WA to install the country’s longest electric highway


Western Australia is set to install 90 new electric vehicle fast charging stations at 45 different locations stretching from Kununurra in the north, to Esperance in the south and Kalgoorlie in the state’s east. The EV charing stations will be located along what the government called “key travel routes”, with the network spanning a total distance of over 3,000 kilometres.

Each of the stations will be 160 kilometres apart on average, a distance intended to put EV drivers at ease.

The tender for the charging stations’ design is anticipated to hit the market by the end of the year, with the EV charging network expected to be fully operational by early 2024.

The stations will see EVs charged in as little as 15 minutes, with the McGowen government saying the locations were determined by the state-owned energy providers Synergy and Horizon Power in consultation with the Department of Water and Environmental Regulation, and aim to encourage tourists to explore regional towns while their cars charge.

WA’s Electric Vehicle Action Plan aims to prepare the state for a rapid uptake of EVs.

WA government

“Western Australia is a vast state and our huge fast-charging network will give electric vehicle owners confidence they can travel far and wide by eliminating any concerns around range anxiety,” Western Australia’s Environment and Climate Action Minister Amber-Jade Sanderson said.  “This infrastructure is a key to boosting electric vehicle uptake in the state and helps continue the transition to net zero carbon emissions by 2050.”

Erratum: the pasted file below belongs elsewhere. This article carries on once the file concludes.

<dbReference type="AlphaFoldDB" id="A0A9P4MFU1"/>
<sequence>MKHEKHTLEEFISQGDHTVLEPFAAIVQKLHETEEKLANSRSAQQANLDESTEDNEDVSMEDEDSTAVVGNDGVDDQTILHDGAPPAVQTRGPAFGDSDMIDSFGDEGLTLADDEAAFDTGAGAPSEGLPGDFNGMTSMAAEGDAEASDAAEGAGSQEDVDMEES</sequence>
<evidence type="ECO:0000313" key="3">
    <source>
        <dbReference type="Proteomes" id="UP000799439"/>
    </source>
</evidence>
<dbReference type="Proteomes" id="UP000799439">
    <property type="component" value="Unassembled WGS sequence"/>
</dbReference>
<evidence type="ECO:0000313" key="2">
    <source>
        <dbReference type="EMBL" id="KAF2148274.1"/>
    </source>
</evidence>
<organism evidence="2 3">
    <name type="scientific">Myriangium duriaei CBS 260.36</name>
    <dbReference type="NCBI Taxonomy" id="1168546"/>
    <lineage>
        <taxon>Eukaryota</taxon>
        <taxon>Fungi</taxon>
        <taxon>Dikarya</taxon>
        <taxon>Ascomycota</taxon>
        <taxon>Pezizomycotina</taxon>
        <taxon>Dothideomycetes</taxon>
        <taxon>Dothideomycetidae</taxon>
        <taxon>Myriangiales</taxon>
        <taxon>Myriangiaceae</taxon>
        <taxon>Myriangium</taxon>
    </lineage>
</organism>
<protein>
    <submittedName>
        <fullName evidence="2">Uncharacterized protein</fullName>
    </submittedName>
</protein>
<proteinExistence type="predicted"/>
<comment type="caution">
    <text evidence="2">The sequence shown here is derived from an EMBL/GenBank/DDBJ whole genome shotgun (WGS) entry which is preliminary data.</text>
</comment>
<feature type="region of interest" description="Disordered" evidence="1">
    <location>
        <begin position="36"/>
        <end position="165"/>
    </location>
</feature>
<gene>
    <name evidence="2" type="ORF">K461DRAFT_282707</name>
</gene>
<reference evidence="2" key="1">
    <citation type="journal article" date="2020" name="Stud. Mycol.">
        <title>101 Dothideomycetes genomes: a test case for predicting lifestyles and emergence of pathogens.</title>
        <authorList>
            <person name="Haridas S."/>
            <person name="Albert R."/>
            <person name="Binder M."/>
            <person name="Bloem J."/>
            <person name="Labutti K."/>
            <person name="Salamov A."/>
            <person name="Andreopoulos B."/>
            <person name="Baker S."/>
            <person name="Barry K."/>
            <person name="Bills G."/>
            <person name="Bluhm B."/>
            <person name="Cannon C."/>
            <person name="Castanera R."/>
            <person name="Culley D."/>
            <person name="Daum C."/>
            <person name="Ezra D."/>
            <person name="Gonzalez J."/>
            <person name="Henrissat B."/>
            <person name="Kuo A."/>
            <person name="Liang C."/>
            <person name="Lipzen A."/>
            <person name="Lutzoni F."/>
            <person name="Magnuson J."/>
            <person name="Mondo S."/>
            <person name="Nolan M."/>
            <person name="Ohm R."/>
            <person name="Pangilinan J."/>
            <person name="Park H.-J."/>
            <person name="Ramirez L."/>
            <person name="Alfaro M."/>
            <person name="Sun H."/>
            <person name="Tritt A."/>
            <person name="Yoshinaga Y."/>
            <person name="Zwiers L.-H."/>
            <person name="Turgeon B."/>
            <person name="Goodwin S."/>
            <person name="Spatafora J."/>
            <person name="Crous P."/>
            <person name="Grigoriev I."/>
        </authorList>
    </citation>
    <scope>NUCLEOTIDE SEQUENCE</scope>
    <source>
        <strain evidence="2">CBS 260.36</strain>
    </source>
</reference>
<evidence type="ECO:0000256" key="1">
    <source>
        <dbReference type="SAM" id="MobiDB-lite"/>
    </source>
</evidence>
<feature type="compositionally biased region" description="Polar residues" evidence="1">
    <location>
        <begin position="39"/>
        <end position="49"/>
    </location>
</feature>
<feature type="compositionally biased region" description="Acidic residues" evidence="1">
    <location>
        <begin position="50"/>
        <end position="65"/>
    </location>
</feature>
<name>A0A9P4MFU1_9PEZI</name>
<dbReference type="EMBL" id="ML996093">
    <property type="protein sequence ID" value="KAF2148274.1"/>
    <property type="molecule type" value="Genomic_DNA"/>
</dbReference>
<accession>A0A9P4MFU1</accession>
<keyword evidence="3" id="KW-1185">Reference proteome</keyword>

WA’s government today also launched its Electric Vehicle Action Plan, which aims to provide a set of actions to prepare the state for a rapid uptake of EVs. “The McGowan government is preparing for the future, with 20% of new car sales in Australia expected to be electric by 2030,” Energy Minister Bill Johnston said.

This year, the government’s plan is to focus on industry collaboration, sharing knowledge to integrate distributed energy resources (DERs), EV and batteries at fringe of grid. It also wants to ensure network operators have visibility of new connections while keeping the customer EV purchase and connection journeys simple.

The plan ramps up next year, when the state government will begin discussing EV tariffs, carrying out customer research, planning scenarios and developing models to assess uptake impacts. By 2024, the state is hoping to have consumer protections in place.

The new fast-charging network announcement is part of the state government’s $21 million Electric Vehicle Fund and the State Electric Vehicle Strategy for Western Australia. 

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